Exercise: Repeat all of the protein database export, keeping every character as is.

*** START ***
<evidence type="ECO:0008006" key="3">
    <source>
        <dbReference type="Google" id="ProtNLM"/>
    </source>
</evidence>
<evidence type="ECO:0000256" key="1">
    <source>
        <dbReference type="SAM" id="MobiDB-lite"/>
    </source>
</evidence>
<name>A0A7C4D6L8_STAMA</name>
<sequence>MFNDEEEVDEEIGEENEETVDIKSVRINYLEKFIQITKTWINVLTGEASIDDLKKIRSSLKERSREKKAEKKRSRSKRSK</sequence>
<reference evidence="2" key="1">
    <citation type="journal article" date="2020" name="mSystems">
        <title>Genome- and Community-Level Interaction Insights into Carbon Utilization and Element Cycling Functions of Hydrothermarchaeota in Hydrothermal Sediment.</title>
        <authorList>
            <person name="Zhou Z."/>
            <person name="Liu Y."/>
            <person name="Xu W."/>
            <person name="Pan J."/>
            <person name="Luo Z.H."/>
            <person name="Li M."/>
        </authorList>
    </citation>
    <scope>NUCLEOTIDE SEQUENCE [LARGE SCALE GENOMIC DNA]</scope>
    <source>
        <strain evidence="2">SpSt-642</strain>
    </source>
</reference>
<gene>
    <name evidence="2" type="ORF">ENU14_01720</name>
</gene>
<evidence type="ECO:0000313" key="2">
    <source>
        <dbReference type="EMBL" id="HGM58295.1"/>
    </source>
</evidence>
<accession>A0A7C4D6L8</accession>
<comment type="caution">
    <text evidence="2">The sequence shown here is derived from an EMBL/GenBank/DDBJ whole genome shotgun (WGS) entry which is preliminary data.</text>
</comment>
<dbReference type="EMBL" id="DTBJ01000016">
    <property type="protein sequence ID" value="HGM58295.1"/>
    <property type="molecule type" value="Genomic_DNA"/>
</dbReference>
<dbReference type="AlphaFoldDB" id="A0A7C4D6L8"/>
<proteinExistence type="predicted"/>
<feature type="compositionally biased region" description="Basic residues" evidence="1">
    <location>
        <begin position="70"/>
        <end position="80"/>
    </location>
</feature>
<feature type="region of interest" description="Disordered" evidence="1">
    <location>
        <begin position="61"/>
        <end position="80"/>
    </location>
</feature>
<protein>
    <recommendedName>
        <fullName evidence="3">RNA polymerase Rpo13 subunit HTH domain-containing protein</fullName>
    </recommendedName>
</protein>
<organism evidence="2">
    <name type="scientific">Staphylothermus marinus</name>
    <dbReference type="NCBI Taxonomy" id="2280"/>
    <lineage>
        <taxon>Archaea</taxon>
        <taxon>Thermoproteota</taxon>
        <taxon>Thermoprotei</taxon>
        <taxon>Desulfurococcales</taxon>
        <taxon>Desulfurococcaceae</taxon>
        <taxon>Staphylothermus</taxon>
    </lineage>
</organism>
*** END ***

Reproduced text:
<evidence type="ECO:0008006" key="3">
    <source>
        <dbReference type="Google" id="ProtNLM"/>
    </source>
</evidence>
<evidence type="ECO:0000256" key="1">
    <source>
        <dbReference type="SAM" id="MobiDB-lite"/>
    </source>
</evidence>
<name>A0A7C4D6L8_STAMA</name>
<sequence>MFNDEEEVDEEIGEENEETVDIKSVRINYLEKFIQITKTWINVLTGEASIDDLKKIRSSLKERSREKKAEKKRSRSKRSK</sequence>
<reference evidence="2" key="1">
    <citation type="journal article" date="2020" name="mSystems">
        <title>Genome- and Community-Level Interaction Insights into Carbon Utilization and Element Cycling Functions of Hydrothermarchaeota in Hydrothermal Sediment.</title>
        <authorList>
            <person name="Zhou Z."/>
            <person name="Liu Y."/>
            <person name="Xu W."/>
            <person name="Pan J."/>
            <person name="Luo Z.H."/>
            <person name="Li M."/>
        </authorList>
    </citation>
    <scope>NUCLEOTIDE SEQUENCE [LARGE SCALE GENOMIC DNA]</scope>
    <source>
        <strain evidence="2">SpSt-642</strain>
    </source>
</reference>
<gene>
    <name evidence="2" type="ORF">ENU14_01720</name>
</gene>
<evidence type="ECO:0000313" key="2">
    <source>
        <dbReference type="EMBL" id="HGM58295.1"/>
    </source>
</evidence>
<accession>A0A7C4D6L8</accession>
<comment type="caution">
    <text evidence="2">The sequence shown here is derived from an EMBL/GenBank/DDBJ whole genome shotgun (WGS) entry which is preliminary data.</text>
</comment>
<dbReference type="EMBL" id="DTBJ01000016">
    <property type="protein sequence ID" value="HGM58295.1"/>
    <property type="molecule type" value="Genomic_DNA"/>
</dbReference>
<dbReference type="AlphaFoldDB" id="A0A7C4D6L8"/>
<proteinExistence type="predicted"/>
<feature type="compositionally biased region" description="Basic residues" evidence="1">
    <location>
        <begin position="70"/>
        <end position="80"/>
    </location>
</feature>
<feature type="region of interest" description="Disordered" evidence="1">
    <location>
        <begin position="61"/>
        <end position="80"/>
    </location>
</feature>
<protein>
    <recommendedName>
        <fullName evidence="3">RNA polymerase Rpo13 subunit HTH domain-containing protein</fullName>
    </recommendedName>
</protein>
<organism evidence="2">
    <name type="scientific">Staphylothermus marinus</name>
    <dbReference type="NCBI Taxonomy" id="2280"/>
    <lineage>
        <taxon>Archaea</taxon>
        <taxon>Thermoproteota</taxon>
        <taxon>Thermoprotei</taxon>
        <taxon>Desulfurococcales</taxon>
        <taxon>Desulfurococcaceae</taxon>
        <taxon>Staphylothermus</taxon>
    </lineage>
</organism>